Zimbabwe Loses Millions as Chinese Deal Flops

Now Daily

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The state-owned Industrial Development Corporation has lost its shareholding in the Kadoma Chinese Glass Company after it failed to raise $13 million required for the joint venture.

The bankrupt Harare government pledged the amount after insisting it wanted locals to own 51 percent of the joint venture in line with controversial black empowerment laws that have now been discarded after the investment flood of the government of national unity era vanished. The government has now invited any investor with money to take over its shareholding.

The gaping factory shell in the central city of Kadoma has remained uncompleted for years. Known as the Kadoma Chinese Glass Company, the firm’s official name is China Jingniu Glass Factory (Pvt) Limited. It is a joint venture between the Zimbabwe government through IDC and Jingniu Ceramic Company Limited of China.

Deputy minister of industry and commerce Chiratidzo Mabuwa confirmed that government had failed to come up with its 51 percent share of the $25 million project, amounting to $13 million.

“Kadoma Chinese Glass Company, officially referred to as the China Jingniu Glass Factory (Pvt) Limited is a Government approved project. About US$13 million is now required to fully complete the project. The company has cited the shortage of funds as a major constraint to the completion of the construction of the glass factory,” Mabuwa said.

“I am informed that to mitigate this challenge, the parent company, Jingniu Ceramic Company Limited approached China Bank for additional funding to bankroll the project. The company has also approached potential local investors who may want to partner in the business. These efforts have not yet produced the desired results.”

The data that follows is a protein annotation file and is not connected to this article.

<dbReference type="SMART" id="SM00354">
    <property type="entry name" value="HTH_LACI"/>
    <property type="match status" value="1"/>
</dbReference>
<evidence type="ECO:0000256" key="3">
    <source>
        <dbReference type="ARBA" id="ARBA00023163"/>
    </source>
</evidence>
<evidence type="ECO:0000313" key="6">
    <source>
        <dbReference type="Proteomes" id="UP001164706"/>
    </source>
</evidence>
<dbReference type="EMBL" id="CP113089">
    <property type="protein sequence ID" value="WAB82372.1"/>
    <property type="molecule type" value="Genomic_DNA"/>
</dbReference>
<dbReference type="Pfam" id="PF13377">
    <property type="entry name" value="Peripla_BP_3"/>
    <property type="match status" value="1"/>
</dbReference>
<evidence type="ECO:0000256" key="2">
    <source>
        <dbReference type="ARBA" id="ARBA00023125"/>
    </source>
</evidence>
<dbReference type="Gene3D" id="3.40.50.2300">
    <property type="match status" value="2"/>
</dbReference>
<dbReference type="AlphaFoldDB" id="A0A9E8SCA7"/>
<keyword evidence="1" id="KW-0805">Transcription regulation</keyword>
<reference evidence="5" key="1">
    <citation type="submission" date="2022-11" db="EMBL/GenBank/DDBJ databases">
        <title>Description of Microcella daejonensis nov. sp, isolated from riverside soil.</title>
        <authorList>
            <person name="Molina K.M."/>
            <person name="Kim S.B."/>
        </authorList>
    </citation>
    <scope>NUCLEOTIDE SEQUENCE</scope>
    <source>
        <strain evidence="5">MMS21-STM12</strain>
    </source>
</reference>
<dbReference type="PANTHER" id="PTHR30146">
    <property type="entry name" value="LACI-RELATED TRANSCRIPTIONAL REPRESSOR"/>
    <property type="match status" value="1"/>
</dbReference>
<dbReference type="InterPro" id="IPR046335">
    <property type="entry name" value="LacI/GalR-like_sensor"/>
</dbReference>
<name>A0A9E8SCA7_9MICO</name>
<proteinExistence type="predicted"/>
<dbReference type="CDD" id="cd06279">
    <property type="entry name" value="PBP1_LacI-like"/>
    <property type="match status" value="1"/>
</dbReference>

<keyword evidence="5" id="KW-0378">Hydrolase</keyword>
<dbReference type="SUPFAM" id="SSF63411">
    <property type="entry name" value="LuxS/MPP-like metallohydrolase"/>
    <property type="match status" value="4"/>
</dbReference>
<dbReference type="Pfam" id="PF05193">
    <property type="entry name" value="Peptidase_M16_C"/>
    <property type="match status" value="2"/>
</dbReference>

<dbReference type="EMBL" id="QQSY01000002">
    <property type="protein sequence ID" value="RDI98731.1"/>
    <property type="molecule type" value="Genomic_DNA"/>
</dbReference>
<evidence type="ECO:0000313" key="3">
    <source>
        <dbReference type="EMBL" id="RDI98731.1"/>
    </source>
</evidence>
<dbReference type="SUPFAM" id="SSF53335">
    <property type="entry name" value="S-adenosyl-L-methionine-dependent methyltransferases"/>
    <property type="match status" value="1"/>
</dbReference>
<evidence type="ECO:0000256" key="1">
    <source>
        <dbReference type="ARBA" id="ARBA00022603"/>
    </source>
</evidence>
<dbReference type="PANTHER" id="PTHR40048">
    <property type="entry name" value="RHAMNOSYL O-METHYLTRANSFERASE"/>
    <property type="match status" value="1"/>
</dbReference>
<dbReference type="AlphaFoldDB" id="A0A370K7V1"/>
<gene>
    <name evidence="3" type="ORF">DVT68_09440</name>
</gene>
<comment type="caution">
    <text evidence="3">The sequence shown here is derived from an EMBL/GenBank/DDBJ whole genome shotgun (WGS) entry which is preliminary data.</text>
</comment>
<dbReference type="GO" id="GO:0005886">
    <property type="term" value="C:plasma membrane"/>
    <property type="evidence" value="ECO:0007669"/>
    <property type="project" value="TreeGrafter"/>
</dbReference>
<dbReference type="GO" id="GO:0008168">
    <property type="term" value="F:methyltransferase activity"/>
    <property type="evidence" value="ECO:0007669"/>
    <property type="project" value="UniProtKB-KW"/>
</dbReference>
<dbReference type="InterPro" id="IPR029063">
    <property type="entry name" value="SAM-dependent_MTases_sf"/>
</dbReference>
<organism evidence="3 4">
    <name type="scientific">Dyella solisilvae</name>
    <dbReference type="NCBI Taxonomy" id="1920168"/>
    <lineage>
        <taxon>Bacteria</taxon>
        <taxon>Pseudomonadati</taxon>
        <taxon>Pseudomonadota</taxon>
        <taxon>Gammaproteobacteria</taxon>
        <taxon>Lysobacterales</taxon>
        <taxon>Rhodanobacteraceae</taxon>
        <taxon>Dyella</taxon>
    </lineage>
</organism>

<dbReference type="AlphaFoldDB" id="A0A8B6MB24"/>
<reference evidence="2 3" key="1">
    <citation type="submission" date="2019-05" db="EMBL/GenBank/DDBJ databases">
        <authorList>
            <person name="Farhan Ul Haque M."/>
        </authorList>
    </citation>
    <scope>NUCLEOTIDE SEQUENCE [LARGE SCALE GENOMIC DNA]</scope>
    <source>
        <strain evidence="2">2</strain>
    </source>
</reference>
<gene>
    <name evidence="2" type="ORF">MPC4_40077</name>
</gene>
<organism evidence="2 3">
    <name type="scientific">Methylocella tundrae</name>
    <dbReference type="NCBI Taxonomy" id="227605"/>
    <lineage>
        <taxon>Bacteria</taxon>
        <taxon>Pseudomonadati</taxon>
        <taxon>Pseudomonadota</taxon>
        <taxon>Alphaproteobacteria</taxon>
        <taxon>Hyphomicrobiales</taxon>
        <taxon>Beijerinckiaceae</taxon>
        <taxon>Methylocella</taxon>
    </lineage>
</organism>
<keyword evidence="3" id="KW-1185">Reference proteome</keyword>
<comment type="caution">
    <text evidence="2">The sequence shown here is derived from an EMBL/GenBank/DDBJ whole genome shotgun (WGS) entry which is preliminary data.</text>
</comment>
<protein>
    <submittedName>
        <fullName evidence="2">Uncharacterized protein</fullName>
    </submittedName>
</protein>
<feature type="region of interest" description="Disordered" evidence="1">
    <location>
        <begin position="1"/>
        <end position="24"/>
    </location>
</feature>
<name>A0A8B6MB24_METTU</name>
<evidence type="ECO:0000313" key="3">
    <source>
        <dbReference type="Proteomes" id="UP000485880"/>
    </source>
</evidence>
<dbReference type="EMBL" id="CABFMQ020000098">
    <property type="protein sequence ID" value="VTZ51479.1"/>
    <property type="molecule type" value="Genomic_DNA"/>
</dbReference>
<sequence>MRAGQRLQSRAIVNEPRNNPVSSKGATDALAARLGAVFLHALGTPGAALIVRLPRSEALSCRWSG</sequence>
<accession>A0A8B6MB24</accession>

Mabuwa was asked in parliament to explain why the Chinese Glass Company stopped building in Kadoma in 2011 and to state the measures that the government is taking to urge the company to complete the construction.

She confirmed that the parent company had been authorized by the government to take 100 percent ownership of the firm, in violation of indigenization regulations which say locals must own a majority.

“Yes, indeed, in the agreement there was a potential local investor (IDC) and they were coming in, at that time, at the 51/49%. The local investor was not able to financially meet the obligation. So, after the Chinese company had gone in, they now said we are going to look for another investor who they have not been able to find. They went back to the parent company and this is why now, the parent company is coming in at 100%,” the minister said.

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